Despite COVID, social distancing, a few false starts and two postponements, in August 2021 I succeeded in achieving my goal of completing the Etape Loch Ness Sportive. 106 kilometres, tens of them arduous, 1200+ metres of climbing, one monster akin to a horror movie, 3000+ riders, wind, rain and some sunshine, surrounded by some of the most stunning scenery in Scotland.
Completing the route within 5 hours was a stretch target, but outstandingly and rather proudly, I pedalled home in 4 hours 12 minutes. I rode 106 kilometres without so much as one stop. My feet remained attached and inseparable from those pedals throughout. What a team.
I had been massively lucky to have secured a Pinarello Prince Fx (affectionately christened my ‘Prince’) a couple of months previously. Despite global steel shortages, COVID and Brexit, it was a treat to myself for packing up my vices. I proudly pitched up at the start line with the most beautiful specimen of self-powered machinery I’d ever seen, let alone owned. My absolute pride and joy.
To say I was delighted really would have been an understatement. My bike. My time. To many of you, this route would have been easy. What’s all the fuss about? But for me, this was a tremendous feat. One of epic proportions in fact. Not only was my physical fitness under scrutiny, but my mental strength and confidence too. They were the known unknowns. And they each hung out there, blowing wildly in the wind, fully exposed, waiting patiently to be proven.
And proven they were.
It was a moment in my life I doubt I will ever forget. With the exception and misfortune of dementia, I’m sure the memory of the final 20 kilometres will last my entire lifetime. Never mind crossing the finish line. Just wow.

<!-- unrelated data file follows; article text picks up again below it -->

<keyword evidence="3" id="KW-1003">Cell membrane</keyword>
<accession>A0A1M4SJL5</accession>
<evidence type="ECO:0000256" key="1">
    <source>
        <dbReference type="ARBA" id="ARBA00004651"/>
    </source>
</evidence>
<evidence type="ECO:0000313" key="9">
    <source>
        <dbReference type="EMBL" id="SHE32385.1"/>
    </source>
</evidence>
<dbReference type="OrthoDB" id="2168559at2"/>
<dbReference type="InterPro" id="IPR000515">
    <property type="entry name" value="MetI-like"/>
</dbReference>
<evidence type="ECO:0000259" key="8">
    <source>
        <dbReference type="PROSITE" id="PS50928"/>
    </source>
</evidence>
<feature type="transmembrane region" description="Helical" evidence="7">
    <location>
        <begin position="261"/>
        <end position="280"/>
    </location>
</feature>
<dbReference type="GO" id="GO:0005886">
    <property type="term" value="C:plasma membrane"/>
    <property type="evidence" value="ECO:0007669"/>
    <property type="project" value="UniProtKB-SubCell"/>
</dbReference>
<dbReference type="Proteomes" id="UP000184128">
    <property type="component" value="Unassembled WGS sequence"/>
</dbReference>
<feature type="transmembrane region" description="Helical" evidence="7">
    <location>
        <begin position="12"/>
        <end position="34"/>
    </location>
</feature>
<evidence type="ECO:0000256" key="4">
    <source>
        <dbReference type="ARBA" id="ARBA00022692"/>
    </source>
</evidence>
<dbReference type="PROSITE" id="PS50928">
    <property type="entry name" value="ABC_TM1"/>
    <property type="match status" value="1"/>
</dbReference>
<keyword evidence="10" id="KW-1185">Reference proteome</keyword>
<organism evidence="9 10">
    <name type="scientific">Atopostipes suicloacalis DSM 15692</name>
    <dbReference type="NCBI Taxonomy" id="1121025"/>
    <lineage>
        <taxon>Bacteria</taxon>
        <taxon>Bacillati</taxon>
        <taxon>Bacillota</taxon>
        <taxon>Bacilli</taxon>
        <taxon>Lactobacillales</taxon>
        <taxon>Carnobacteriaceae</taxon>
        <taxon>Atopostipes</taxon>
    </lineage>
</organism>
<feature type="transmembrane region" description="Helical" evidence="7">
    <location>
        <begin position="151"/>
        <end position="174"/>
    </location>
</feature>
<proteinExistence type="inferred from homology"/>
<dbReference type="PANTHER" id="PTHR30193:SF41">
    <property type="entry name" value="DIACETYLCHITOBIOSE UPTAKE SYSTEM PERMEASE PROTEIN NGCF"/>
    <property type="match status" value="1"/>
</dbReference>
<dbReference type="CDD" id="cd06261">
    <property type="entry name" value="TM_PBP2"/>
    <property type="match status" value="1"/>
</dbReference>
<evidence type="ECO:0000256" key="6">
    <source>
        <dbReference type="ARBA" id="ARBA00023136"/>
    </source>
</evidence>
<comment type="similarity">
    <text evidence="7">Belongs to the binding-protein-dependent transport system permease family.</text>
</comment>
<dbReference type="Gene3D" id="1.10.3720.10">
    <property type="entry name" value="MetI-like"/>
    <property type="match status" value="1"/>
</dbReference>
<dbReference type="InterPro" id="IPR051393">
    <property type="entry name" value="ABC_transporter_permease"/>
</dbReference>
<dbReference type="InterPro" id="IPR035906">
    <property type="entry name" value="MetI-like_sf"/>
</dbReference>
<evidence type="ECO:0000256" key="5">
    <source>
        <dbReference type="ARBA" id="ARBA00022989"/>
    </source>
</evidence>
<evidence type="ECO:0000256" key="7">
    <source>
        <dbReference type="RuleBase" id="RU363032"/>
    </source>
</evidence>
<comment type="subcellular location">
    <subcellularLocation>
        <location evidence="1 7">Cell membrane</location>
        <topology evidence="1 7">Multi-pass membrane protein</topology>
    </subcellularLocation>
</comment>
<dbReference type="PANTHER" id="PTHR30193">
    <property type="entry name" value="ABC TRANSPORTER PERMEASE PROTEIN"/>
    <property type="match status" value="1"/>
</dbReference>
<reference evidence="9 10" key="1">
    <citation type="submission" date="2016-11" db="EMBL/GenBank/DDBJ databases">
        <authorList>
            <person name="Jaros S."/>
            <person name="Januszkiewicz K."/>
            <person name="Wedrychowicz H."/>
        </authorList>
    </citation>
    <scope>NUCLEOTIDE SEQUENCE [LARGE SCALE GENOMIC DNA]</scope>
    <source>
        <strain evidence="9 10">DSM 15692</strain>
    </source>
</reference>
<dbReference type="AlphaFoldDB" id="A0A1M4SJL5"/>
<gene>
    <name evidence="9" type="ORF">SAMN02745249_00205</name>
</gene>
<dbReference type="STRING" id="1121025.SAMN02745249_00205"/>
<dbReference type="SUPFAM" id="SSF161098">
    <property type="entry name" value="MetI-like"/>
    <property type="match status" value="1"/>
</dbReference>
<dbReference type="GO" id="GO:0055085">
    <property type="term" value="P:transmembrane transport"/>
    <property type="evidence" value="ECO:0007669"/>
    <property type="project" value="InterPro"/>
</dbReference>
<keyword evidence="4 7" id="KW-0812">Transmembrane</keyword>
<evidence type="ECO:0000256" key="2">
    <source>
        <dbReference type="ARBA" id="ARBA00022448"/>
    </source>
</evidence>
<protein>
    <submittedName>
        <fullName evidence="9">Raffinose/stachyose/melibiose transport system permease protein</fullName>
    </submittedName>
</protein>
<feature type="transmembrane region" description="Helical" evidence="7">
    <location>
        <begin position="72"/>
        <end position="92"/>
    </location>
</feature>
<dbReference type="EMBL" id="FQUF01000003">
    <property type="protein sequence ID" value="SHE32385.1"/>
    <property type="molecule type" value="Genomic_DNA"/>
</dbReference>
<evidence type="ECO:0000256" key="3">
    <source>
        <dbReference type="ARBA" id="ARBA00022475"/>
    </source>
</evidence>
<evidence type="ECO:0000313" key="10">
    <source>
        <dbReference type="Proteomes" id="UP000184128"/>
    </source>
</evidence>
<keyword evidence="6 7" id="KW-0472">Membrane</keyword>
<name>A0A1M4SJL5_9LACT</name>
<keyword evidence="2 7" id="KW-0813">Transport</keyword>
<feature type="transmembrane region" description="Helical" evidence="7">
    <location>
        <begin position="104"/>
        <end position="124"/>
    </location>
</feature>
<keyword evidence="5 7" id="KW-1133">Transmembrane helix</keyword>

Happiness, exhilaration, excitement. So many emotions rolled into one. The stand out? Pride. Every molecule of my being felt it. Walking around afterwards with my Prince by my side. We had completed it and I couldn’t have been more proud of our partnership.
Two and a half years previously I was a bystander cheering my partner over that same finish line. It was the driving force behind my cycling getup. When the adrenalin wore off, it was replaced by the beautiful realisation this was now my finish line too. My moment. My achievement. I had done it. I was on a self-induced high for the following week.
As an aside, there is a Scottish movie called “Trainspotting” which follows four drug takers and recounts the highs and lows of their ‘sport’; there’s a slight twist in the tale where one decides to take a different path. It’s both hilarious and harrowing. I digress, however, the strap line is “Choose Life”.
During the final kilometres, crossing the finishing line and the moments following, I very much felt I understood what it meant to have ‘chosen life’. And for doing so I very much felt life had repaid me in bucketloads.
So why share this story today? Well, today is the day I signed up for 2022’s version. The excitement is truly palpable in my tiny part of the world.
I know 2022 will be different. This year I simply wanted to finish, next year I aim to reach the top 100 women finishers, in under 4 hours. I will give it everything I have and sometimes a bit more. I know what to expect now. Most notably, I know I can do it.
That’s quite nice.
Bring. It. On.
All my love